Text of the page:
The same principle is true with our own responses to potential harm (termed the behavioral immune system), which have evolved to minimize the likelihood of false negative errors. It is indeed better to run away from any suspicious sound in the grass even when it is simply caused by the wind (false positive error) than failing to run away when an actual predator is present (false negative error). Similarly, novel food technologies like CRISPR can activate our evolved psychological mechanisms of overcaution.
Alleviating public concerns
Advanced technology appears to be the perfect target for innate opposition that can be difficult to change. However, there are strategies of decreasing perceived harm, such as increasing familiarity with the technology – for example, clear communication of its uses, opportunities, and limitations with the public. However, efforts at increasing public knowledge by the scientific community and industry are likely to encounter two major difficulties: negativity bias and the issue of trust.
First, people consider health information asymmetrically: they give more value to and have more confidence in negative information (e.g., potential risks). Consequently, providing more information (both about benefits and risks) might only increase anxiety and fear. Second, when it comes to food technology, knowledge heavily depends on trust. While humans are great intuitive toxicologists via our sense of taste, smell, and sight to detect unsafe foods, we are not equipped to assess potential dangers of edited or modified foods on our own, and thus rely on experts to ensure safety.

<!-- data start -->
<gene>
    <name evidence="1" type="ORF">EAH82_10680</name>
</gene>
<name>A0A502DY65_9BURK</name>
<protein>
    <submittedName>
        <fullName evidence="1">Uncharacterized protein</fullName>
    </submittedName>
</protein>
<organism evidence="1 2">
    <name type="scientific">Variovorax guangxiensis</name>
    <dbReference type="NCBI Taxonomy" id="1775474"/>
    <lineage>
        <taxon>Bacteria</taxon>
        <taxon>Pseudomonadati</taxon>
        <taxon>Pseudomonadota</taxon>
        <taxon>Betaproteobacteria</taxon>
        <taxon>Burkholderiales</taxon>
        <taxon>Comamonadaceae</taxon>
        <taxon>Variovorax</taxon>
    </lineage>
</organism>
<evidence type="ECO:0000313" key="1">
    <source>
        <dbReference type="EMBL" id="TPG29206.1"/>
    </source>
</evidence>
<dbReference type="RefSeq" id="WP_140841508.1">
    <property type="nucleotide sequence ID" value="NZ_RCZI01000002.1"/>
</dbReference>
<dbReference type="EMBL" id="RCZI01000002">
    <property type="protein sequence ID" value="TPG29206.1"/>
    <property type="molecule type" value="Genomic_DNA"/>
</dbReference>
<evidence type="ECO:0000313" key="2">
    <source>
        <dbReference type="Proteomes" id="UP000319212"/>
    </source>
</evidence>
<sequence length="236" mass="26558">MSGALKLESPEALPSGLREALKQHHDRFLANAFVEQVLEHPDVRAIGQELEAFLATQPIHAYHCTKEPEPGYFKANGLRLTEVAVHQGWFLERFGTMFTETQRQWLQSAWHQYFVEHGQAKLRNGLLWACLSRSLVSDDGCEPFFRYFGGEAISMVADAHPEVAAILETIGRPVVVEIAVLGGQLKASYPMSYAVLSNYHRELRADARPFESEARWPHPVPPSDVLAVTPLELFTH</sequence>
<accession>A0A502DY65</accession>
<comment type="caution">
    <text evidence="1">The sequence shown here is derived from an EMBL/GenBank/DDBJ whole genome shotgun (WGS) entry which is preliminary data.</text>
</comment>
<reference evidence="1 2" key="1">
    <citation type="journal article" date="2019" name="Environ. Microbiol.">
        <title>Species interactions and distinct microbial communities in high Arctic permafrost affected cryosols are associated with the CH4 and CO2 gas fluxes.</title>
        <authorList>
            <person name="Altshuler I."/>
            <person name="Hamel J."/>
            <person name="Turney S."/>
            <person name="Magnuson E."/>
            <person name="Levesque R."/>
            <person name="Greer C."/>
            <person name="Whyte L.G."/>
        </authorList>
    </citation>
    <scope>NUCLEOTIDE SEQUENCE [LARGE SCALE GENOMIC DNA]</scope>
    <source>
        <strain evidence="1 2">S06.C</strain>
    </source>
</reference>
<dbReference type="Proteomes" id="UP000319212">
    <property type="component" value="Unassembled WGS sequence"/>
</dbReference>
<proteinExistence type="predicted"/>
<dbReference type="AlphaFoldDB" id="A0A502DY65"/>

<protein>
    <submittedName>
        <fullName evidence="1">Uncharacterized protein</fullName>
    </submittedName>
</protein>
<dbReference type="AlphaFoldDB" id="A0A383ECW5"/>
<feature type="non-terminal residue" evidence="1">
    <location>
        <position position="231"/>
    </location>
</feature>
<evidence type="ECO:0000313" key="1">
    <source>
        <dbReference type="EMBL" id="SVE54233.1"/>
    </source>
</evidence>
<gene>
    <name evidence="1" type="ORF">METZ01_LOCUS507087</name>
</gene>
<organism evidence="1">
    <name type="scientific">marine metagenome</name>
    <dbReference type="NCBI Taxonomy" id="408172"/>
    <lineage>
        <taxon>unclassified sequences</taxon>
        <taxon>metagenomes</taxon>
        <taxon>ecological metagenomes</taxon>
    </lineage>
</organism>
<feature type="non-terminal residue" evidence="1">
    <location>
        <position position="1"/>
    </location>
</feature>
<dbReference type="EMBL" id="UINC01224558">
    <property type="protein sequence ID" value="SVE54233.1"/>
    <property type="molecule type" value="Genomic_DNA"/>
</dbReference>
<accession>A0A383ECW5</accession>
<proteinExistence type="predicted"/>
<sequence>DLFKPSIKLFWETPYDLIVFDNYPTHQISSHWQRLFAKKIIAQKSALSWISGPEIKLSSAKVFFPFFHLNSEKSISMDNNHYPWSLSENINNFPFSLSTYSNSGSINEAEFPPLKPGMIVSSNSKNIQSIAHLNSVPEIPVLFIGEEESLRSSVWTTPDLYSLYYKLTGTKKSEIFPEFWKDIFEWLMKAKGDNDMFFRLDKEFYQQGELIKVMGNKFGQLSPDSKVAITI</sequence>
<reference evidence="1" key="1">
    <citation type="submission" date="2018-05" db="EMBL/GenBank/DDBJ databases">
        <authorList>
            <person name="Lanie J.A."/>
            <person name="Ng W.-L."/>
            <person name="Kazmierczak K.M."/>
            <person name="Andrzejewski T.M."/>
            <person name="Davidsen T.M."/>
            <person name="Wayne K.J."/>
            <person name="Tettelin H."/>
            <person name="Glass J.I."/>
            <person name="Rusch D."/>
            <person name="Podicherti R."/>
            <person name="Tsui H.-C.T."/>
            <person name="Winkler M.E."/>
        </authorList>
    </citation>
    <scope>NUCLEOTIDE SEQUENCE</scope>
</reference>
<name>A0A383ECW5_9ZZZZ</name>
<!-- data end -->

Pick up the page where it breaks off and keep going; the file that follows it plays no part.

Trust happens when people assume similarity in values with other people or social institutions. Thus, the popularity of celebrity health advice: if you are a parent trying to feed your children a healthy diet, you may be drawn to opinions of a public figure who, despite lacking scientific credentials, shares your concern for the nutritional wellbeing of their family.
Lastly, as uncontrollability is a known element of exaggerated risk perceptions, increasing perceived control over food choice might be crucial. The lack of regulation seen so far with CRISPR-edited foods could make people’s opposition to this method even stronger than that for transgenics, which face significantly higher cost and time constraints.
Considering the human predisposition for exaggerated risks of unfamiliar novel hazards and anxiety over human interference with the “natural” order, creating acceptance for CRISPR-edited foods – and other novel foods as we develop the technology – will take active public engagement with a focus on transparency and listening.
Mariya Voytyuk received her Global Health PhD from Arizona State University’s School of Human Evolution and Social Change in May 2017. Her research examines cross-cultural perceptions of complex health phenomena with a specific focus on lay models of healthy eating styles. Voytyuk received her M.S. in Health Promotion from Indiana University, Bloomington in 2012 and is a Certified Health Education Specialist.
This article is the fourth in a series of multiple perspectives on the topic of gene editing. Once additional perspectives are published, we’ll list them here.